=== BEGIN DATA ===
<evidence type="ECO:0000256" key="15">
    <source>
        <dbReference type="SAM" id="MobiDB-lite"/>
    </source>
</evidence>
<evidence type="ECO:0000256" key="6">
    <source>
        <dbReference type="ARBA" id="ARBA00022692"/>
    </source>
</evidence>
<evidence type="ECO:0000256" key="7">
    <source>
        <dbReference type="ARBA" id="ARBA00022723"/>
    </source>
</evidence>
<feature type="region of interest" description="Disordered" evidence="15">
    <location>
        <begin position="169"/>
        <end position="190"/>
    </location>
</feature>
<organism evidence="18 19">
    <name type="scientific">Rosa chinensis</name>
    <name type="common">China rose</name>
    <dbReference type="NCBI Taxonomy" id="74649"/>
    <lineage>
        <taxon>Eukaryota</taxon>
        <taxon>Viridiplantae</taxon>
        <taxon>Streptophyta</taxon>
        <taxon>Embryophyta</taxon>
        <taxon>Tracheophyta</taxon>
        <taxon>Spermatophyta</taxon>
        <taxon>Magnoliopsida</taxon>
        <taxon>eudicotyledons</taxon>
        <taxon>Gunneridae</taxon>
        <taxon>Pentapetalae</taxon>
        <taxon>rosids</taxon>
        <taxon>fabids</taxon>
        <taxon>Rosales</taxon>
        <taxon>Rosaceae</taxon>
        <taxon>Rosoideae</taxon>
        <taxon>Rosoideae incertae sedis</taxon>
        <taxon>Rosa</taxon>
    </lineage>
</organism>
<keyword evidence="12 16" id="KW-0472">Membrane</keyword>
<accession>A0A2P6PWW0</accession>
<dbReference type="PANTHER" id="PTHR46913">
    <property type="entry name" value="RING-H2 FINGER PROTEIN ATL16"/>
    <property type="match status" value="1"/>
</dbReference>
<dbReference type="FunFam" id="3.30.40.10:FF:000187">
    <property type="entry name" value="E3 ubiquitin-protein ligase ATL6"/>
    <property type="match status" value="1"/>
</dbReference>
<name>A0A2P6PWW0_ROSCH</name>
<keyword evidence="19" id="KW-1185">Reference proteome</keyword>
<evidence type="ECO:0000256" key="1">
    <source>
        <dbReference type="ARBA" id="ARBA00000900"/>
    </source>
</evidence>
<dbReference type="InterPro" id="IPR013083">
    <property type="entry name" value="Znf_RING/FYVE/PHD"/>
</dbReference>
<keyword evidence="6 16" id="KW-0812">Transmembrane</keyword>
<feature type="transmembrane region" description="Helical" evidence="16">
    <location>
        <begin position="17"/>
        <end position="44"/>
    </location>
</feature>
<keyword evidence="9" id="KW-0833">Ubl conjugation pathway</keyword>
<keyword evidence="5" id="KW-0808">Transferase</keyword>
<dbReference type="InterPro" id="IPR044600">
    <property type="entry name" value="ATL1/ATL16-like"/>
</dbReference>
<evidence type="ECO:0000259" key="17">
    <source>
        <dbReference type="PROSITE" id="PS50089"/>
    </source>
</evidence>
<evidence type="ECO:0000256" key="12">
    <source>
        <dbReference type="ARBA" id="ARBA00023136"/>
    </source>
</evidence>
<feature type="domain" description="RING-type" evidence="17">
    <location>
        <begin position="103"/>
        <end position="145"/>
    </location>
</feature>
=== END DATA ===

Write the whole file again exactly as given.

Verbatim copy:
<evidence type="ECO:0000256" key="15">
    <source>
        <dbReference type="SAM" id="MobiDB-lite"/>
    </source>
</evidence>
<evidence type="ECO:0000256" key="6">
    <source>
        <dbReference type="ARBA" id="ARBA00022692"/>
    </source>
</evidence>
<evidence type="ECO:0000256" key="7">
    <source>
        <dbReference type="ARBA" id="ARBA00022723"/>
    </source>
</evidence>
<feature type="region of interest" description="Disordered" evidence="15">
    <location>
        <begin position="169"/>
        <end position="190"/>
    </location>
</feature>
<organism evidence="18 19">
    <name type="scientific">Rosa chinensis</name>
    <name type="common">China rose</name>
    <dbReference type="NCBI Taxonomy" id="74649"/>
    <lineage>
        <taxon>Eukaryota</taxon>
        <taxon>Viridiplantae</taxon>
        <taxon>Streptophyta</taxon>
        <taxon>Embryophyta</taxon>
        <taxon>Tracheophyta</taxon>
        <taxon>Spermatophyta</taxon>
        <taxon>Magnoliopsida</taxon>
        <taxon>eudicotyledons</taxon>
        <taxon>Gunneridae</taxon>
        <taxon>Pentapetalae</taxon>
        <taxon>rosids</taxon>
        <taxon>fabids</taxon>
        <taxon>Rosales</taxon>
        <taxon>Rosaceae</taxon>
        <taxon>Rosoideae</taxon>
        <taxon>Rosoideae incertae sedis</taxon>
        <taxon>Rosa</taxon>
    </lineage>
</organism>
<keyword evidence="12 16" id="KW-0472">Membrane</keyword>
<accession>A0A2P6PWW0</accession>
<dbReference type="PANTHER" id="PTHR46913">
    <property type="entry name" value="RING-H2 FINGER PROTEIN ATL16"/>
    <property type="match status" value="1"/>
</dbReference>
<dbReference type="FunFam" id="3.30.40.10:FF:000187">
    <property type="entry name" value="E3 ubiquitin-protein ligase ATL6"/>
    <property type="match status" value="1"/>
</dbReference>
<name>A0A2P6PWW0_ROSCH</name>
<keyword evidence="19" id="KW-1185">Reference proteome</keyword>
<evidence type="ECO:0000256" key="1">
    <source>
        <dbReference type="ARBA" id="ARBA00000900"/>
    </source>
</evidence>
<dbReference type="InterPro" id="IPR013083">
    <property type="entry name" value="Znf_RING/FYVE/PHD"/>
</dbReference>
<keyword evidence="6 16" id="KW-0812">Transmembrane</keyword>
<feature type="transmembrane region" description="Helical" evidence="16">
    <location>
        <begin position="17"/>
        <end position="44"/>
    </location>
</feature>
<keyword evidence="9" id="KW-0833">Ubl conjugation pathway</keyword>
<keyword evidence="5" id="KW-0808">Transferase</keyword>
<dbReference type="InterPro" id="IPR044600">
    <property type="entry name" value="ATL1/ATL16-like"/>
</dbReference>
<evidence type="ECO:0000259" key="17">
    <source>
        <dbReference type="PROSITE" id="PS50089"/>
    </source>
</evidence>
<evidence type="ECO:0000256" key="12">
    <source>
        <dbReference type="ARBA" id="ARBA00023136"/>
    </source>
</evidence>
<feature type="domain" description="RING-type" evidence="17">
    <location>
        <begin position="103"/>
        <end position="145"/>
    </location>
</feature>